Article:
[WireGuard] The Distro Package Maintainers Thread

Jason A. Donenfeld Jason at zx2c4.com
Thu Jun 30 14:52:04 CEST 2016

Hey guys,

So it looks like we're the distro people downstream of WireGuard:

Zorun: OpenWRT (perhaps a little Arch too?)
Daniel: Debian (which will then travel downstream to Ubuntu?)
Christian: Arch
Christophe: Fedora (which will then travel downstream to RHEL?) He
doesn't have time for this now, but including him in the thread
anyway, and hopefully he'll kindly forward this email onto someone
else he knows at Redhat
Jason: Gentoo

We have a couple topics to discuss and decide on:

=== 1. Package Names ===

Right now Daniel is doing the most clean and sensible thing and
dividing the package into two: wireguard-tools and wireguard (or is it
wireguard-module?). On the other end, in Gentoo I'm just keeping it in
one package called "wireguard" (maybe with USE flags down the line).
Christian is doing something a bit confusing and calling it
"wireguard-dkms" (for the module) and "wireguard" (for the tools),
when I think I'd rather prefer the latter be wireguard-tools if it's
always split.

Also, keep in mind that down the road there will also be
"wireguard-go" and "wireguard-rust", which will be administered with
the same "wireguard-tools". See https://www.wireguard.io/xplatform/
for details on that. (And, eventually, "wireguard-tools" will go away
when the functionality is merged into iproute2.)

Probably for the purposes of consistency and ease of use, we should
standardize our package names. So what about restricting naming to
either of these two naming options:

Option a) monolithic:
    Package name: wireguard

Option b) split:
    Tools package name: wireguard-tools
    Module package name: wireguard _or_ wireguard-${SUFFIX},
       where SUFFIX is modules, or dkms, or whatever the convention in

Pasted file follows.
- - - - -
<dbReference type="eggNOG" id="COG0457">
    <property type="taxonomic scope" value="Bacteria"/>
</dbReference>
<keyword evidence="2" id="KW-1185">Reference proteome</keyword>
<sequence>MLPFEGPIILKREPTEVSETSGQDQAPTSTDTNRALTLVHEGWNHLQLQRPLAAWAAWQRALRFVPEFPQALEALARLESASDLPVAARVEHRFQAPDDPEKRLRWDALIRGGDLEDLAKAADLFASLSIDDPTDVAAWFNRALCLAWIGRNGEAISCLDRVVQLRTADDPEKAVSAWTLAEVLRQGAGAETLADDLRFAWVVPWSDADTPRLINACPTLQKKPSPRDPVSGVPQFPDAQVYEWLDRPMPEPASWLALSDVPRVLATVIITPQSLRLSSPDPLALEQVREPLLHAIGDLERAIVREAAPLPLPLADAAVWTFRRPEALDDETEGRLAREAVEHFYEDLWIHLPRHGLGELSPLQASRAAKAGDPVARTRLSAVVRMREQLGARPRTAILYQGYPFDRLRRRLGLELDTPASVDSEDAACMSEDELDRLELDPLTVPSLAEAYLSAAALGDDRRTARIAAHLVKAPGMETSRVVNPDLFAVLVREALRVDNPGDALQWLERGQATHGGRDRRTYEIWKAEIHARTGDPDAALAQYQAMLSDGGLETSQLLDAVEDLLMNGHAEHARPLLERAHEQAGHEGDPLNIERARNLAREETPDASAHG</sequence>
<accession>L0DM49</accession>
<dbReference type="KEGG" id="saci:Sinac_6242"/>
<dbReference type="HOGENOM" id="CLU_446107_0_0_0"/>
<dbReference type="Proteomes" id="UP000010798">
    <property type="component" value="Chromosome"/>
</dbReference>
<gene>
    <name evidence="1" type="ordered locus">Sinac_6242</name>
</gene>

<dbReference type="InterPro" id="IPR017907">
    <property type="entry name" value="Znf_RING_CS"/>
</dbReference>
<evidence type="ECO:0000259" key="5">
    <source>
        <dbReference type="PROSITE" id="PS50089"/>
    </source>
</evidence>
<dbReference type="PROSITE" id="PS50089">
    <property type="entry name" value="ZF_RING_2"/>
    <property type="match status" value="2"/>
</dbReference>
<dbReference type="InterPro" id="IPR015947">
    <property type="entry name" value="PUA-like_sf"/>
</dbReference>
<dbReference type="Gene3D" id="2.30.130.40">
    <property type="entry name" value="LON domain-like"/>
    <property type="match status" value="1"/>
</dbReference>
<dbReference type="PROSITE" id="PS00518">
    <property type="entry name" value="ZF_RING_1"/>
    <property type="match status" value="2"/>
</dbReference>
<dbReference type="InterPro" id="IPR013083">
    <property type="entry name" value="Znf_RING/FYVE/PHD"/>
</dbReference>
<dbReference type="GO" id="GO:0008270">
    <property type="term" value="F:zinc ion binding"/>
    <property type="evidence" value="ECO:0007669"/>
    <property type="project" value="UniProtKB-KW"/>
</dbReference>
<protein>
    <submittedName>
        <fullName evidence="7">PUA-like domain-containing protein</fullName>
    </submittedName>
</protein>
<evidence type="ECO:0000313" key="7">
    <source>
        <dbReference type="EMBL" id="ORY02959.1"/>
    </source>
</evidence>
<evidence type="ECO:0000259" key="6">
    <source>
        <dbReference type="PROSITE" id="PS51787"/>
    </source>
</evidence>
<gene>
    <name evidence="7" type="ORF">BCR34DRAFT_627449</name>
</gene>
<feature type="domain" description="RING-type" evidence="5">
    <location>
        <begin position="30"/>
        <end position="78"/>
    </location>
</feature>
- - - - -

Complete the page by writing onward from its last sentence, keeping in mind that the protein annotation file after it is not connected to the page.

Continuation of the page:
your OS is

=== 2. Experimental Status ===

WireGuard isn't meant for prime time. It's still under development,
and there won't be CVEs or responsible announcements made for various
issues. The purpose of this phase now is to get it out to interested
testers and experimenters for working out various issues. Debian is
very well suited for this configuration, with its experimental tree,
which is where the package will live until we release the first "0.1"
or "1.0" version that we stand behind. Arch has a similar place. I
think OpenWRT has a good slot for this too? And Fedora Rawhide is
always an unstable mess, so I think we'll be fine there. Gentoo has ~
and package.mask.

It's generally important we stay communicative about packaging status,
so that as the WireGuard project progresses, we can bump the package
along through the various tiers of repositories.

The issue of packaging naturally leads me to this next important point...

=== 3. Versioning ===

As mentioned prior, we're not at 1.0 or even 0.1. Many packagers can
deal with building straight from the git master with a live checkout.
But other packagers can't, and this isn't very nice for testing users
anyway, since they don't get version bumps for updating. So, it seems